The Clarkson family, including Brooke, Trudy, Grace and Stephen (not pictured), will be forced to sell their beloved home to make way for the Mackay Ring Road.
The Clarkson family, including Brooke, Trudy, Grace and Stephen (not pictured), will be forced to sell their beloved home to make way for the Mackay Ring Road. Luke Mortimer

Fourth generation family farm falls victim to ring road

"HOW do you put a price on 100 years of family heritage?"

That's just one question Trudy Clarkson has for Minister for Roads Mark Bailey ahead of the forced sale of her fourth generation property and family home to the State Government.

The sale is part of acquisitions to clear a path for Stage 1 of the $565million Mackay Ring Road.

The Stotts Rd, Te Kowai property - owned by the family since the early 1920s and where Mrs Clarkson's great uncle Albert Schmidtke built the family home in 1940 - was first earmarked for resumption in 2008. It's been an anxiety-inducing eight years in limbo for the Clarksons.

"In 2008 they told us they were resuming... they said they wanted the property now. I asked 'how much?' and was told 'market value', so I said 'no, until you need the property we're not moving'.

"We're not moving until there's a bulldozer out the front of the house," Mrs Clarkson said. "It's disgusting, all the anxiety and the stress (during the wait), not to mention trying to have a normal family life.

"They called me on August 12 and just said we'll be sending you a letter... as of today's date we pretty much own your home.

"I wasn't just baffled, I was very disturbed, distressed and upset because now they've taken our home. I've been here for 18 years... fourth generation next to this cane farm which belongs to my parents. We've poured our blood, sweat and tears into this home."

Mrs Clarkson said property values in Mackay had fallen by up to 50% in the past five years and if the government paid market value, as she and her husband Stephen Clarkson expect, it will be devastating.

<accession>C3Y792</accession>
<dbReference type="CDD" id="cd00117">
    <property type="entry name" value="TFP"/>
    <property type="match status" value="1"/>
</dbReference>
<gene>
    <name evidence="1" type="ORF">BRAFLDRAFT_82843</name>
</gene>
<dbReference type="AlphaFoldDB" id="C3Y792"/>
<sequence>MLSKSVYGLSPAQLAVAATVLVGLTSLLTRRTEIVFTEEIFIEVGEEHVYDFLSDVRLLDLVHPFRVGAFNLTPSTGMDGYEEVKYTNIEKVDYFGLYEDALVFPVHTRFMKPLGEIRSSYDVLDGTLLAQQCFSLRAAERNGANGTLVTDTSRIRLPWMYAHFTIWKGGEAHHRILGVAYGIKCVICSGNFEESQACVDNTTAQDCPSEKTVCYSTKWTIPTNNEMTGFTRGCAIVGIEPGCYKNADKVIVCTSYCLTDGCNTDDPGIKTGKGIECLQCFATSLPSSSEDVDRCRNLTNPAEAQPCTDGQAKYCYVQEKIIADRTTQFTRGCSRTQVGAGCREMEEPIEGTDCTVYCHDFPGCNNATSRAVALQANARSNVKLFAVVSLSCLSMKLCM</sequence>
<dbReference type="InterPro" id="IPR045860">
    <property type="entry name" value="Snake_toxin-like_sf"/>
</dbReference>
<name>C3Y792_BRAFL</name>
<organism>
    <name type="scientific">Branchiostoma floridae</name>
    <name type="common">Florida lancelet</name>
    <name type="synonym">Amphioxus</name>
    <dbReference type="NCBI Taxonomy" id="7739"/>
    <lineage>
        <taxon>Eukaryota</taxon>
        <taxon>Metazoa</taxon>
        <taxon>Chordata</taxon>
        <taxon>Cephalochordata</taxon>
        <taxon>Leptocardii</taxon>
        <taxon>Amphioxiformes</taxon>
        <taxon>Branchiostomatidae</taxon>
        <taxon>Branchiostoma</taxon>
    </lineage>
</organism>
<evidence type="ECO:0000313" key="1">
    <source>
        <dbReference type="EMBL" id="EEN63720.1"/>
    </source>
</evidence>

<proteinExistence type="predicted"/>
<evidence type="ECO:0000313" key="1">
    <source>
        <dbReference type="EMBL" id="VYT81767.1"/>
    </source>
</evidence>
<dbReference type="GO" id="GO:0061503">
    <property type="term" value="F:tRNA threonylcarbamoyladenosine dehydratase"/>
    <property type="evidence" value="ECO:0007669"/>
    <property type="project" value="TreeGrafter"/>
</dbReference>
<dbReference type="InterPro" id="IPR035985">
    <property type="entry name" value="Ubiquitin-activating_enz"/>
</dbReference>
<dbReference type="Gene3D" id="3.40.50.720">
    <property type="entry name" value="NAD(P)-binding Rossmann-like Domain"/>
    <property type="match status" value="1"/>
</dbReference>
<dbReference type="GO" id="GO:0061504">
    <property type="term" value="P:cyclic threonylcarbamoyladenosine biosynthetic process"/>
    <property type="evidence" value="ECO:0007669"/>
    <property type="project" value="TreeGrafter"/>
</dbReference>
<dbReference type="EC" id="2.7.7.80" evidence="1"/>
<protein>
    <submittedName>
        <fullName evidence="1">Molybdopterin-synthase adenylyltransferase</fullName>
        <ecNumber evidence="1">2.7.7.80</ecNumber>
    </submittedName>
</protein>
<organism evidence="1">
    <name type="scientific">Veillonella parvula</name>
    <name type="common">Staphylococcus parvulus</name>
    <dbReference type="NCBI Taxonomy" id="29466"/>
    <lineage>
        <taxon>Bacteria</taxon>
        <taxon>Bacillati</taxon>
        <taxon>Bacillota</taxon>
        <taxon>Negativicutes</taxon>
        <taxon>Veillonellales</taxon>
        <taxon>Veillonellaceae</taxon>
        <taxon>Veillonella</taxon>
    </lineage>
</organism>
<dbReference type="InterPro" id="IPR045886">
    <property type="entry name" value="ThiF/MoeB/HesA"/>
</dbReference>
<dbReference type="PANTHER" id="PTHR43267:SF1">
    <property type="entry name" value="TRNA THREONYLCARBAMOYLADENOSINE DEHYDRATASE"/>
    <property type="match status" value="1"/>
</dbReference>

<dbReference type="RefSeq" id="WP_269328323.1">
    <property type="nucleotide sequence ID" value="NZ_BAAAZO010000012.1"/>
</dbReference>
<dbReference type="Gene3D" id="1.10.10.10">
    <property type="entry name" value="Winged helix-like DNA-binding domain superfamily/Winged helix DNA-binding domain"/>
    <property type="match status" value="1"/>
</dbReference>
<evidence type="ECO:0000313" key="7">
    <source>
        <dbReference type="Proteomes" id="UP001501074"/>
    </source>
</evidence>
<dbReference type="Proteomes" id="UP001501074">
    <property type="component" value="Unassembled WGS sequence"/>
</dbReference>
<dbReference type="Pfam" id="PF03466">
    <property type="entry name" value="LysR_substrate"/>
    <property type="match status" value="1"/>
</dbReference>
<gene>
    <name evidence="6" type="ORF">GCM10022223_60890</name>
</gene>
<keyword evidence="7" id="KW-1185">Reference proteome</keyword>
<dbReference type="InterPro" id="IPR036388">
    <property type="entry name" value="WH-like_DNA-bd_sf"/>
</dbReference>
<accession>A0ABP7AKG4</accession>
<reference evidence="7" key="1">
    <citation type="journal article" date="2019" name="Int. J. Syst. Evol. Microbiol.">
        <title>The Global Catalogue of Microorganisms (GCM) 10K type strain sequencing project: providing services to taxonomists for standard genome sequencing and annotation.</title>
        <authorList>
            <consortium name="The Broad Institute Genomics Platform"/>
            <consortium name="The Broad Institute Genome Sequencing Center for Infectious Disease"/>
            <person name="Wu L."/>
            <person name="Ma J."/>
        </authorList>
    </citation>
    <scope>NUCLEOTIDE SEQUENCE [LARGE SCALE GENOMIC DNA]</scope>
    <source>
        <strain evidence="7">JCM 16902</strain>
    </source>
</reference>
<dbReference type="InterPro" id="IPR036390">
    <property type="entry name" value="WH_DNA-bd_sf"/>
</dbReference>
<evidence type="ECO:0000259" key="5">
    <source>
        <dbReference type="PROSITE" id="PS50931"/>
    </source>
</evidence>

"We need replacement value to have the same type of house, living circumstances - the law is wrong and needs to be changed," she said. "There's no compensation for the emotion and ripping apart family heritage - we're talking about 100 years."

Mrs Clarkson said Mr Bailey's pledge to facilitate "fair and reasonable compensation" and "regular contact with affected property owners" was empty.

"He has not been in touch with us. We've had no communication from TMR, zero, apart from one 30-second phone call, a 'courtesy' call saying they'd send us a letter and they own our home," she said. "What would Mr Bailey think was fair and reasonable compensation if we were to take his home from him?

"If you wake up one day, get a phone call saying the government now owns your home, promising fair and reasonable compensation, well how much would you want, mate? Do you want market value, or the same type of home you now live in?"

Mr Bailey's office has been contacted for comment, but a generic statement is repeatedly provided.

TMR responded in a statement through Member for Mackay Julieanne Gilbert's office, saying they've been "in regular contact with all property owners affected" and were committed to reaching "a fair compensation agreement".

"... a departmental property officer will be assigned to each property owner. The property officer will have the property independently valued and will contact the owners to discuss compensation," it read.

"Assessment is based on the market value at the date of the Taking of Land Notice as well as reasonable compensation for other disturbances caused by the resumption."

Member for Dawson George Christensen said resumptions for the ring road were unavoidable, but compensation needed to be fair.

"The State Government should ensure that affected land holders are fully aware of everything that is going on when it comes to land resumptions. They should be making sure that landholders are aware of their rights when it comes to resumptions but most importantly they should be offered a fair price for land that is going to be forcibly acquired for the greater good", he said.

Mr Christensen said he was "happy to get involved", but said "the first responsibility" for adequate compensation lay with state members and the State Government

The Mercury recently spoke to Glenella property owners Ricky Barnes and Clive Desbois, who are facing the the same issue as the Clarksons.